Monday, 9 April 2012

Historical research

We all went to Tredegar House on Sunday. The National Trust have just taken it over on a 50 year lease from Newport Council. The trust will conserve and restore it to the tune of 4.5 million pounds. Newport Council bought it in the 1960s when St Josephs school moved to a purpose built glass box. A lot of residents in Newport said it was wrong of the council, that they shouldn't have spent money on a stately home that was going to cost a lot to keep standing. I was always sure they were so right.
 By leasing it to the National Trust they will put it in their handbook and immediately the potential visitors are trebled at least. They have changed the way you view the house and the garden and it is possible to see improvements even though it only opened on April 4th.
 There was an Easter egg hunt, so Miss M took part in that - with a little help from Mummy and Daddy.

I managed to take some pictures of the gates that were restored back in the 1960s by my Dad.The satyr face is cast iron and there was only one of the six originals that was in good enough condition to keep so Dad had to get them recast. He had eight done just in case there were any mishaps. Fortunately all of them cast perfectly so after the restoration was completed he still had two faces. One of them he added to a fireback that he made for the house we used to live in. He put the date that he made it onto the fireback in such a way that it seemed to say 1698 when what it actually says is 1968.
The other face is at the top of my stairs. It has been there for thirty years and because of this it is no longer seen by the family. Miss M was totally surprised when her Grandpa pointed to the gates and told her that she could see the face at home.

When we got inside the house there were loads of changes to what we could see. It was amazing to see how a wedding feast looked in medieval times - some of the house goes back that far while most of the main part was "modernised" in the 1600s. Charles 1 is said to have stayed there when drumming up money for the war he was having with the Roundheads.

There was a huge trunk of dressing up clothes and a shadow theatre and tables with games on them and Miss M had to try everything. She was a little reluctant to dress up until Mummy joined in. and everything was going just great until we overheard the room steward say to someone else "There's dressing up, for the children". We went on to have a play with the games and then upstairs to see the different displays. We loved the gentleman in the 1920s room who told us about Evan Morgan who had a crocodile in his bathroom and snakes that slithered freely around the house. He also had a parrot that he would put down his trousers and let it poke it's head out of his flies. The nice man didn't tell us about this because there were several children in the room but I already knew it.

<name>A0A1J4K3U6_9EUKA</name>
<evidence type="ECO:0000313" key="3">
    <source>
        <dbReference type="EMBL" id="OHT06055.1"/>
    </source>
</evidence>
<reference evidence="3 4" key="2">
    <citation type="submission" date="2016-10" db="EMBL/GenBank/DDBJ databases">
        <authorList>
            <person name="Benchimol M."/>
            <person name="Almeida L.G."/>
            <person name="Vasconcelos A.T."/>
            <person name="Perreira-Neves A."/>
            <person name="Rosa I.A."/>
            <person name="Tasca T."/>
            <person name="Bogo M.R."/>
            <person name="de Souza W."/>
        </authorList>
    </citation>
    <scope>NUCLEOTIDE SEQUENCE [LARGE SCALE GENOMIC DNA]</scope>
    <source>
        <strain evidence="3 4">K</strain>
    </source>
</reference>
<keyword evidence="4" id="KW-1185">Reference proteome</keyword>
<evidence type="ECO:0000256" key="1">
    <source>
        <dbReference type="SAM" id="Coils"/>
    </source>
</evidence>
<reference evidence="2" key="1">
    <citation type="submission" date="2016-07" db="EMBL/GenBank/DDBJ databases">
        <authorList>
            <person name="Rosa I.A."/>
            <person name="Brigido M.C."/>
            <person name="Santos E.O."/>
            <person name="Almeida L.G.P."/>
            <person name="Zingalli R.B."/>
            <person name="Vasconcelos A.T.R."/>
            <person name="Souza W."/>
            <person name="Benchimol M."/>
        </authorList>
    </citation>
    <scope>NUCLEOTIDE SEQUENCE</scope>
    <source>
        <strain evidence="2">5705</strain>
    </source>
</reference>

In the Gilt Room there is the most wonderful painted ceiling and on previous visits I had to crane my neck to try and see it and pretty soon you get a pain down your back and start to feel queasy. Now they have put a day bed in there just like William Morgan would have had when the room was first decorated. Now you can lie down in the name of historical research - Miss M, Harry Bear and Mummy were delighted to test it. They found it good.


Sian said...

It sounds like a great place to visit..and the gates are fabulous! I've told you before about the gates my Grandpa made for his own house after the war, haven't I? (No gilt involved, mind - these are something else!)

Missus Wookie said...

Oh that looks lovely. Way cool on the faces and gates.

My FIL used to do iron work - I've always regretted leaving behind the shelf brackets he made us when we moved house, as it turned out they were the last things he made. :(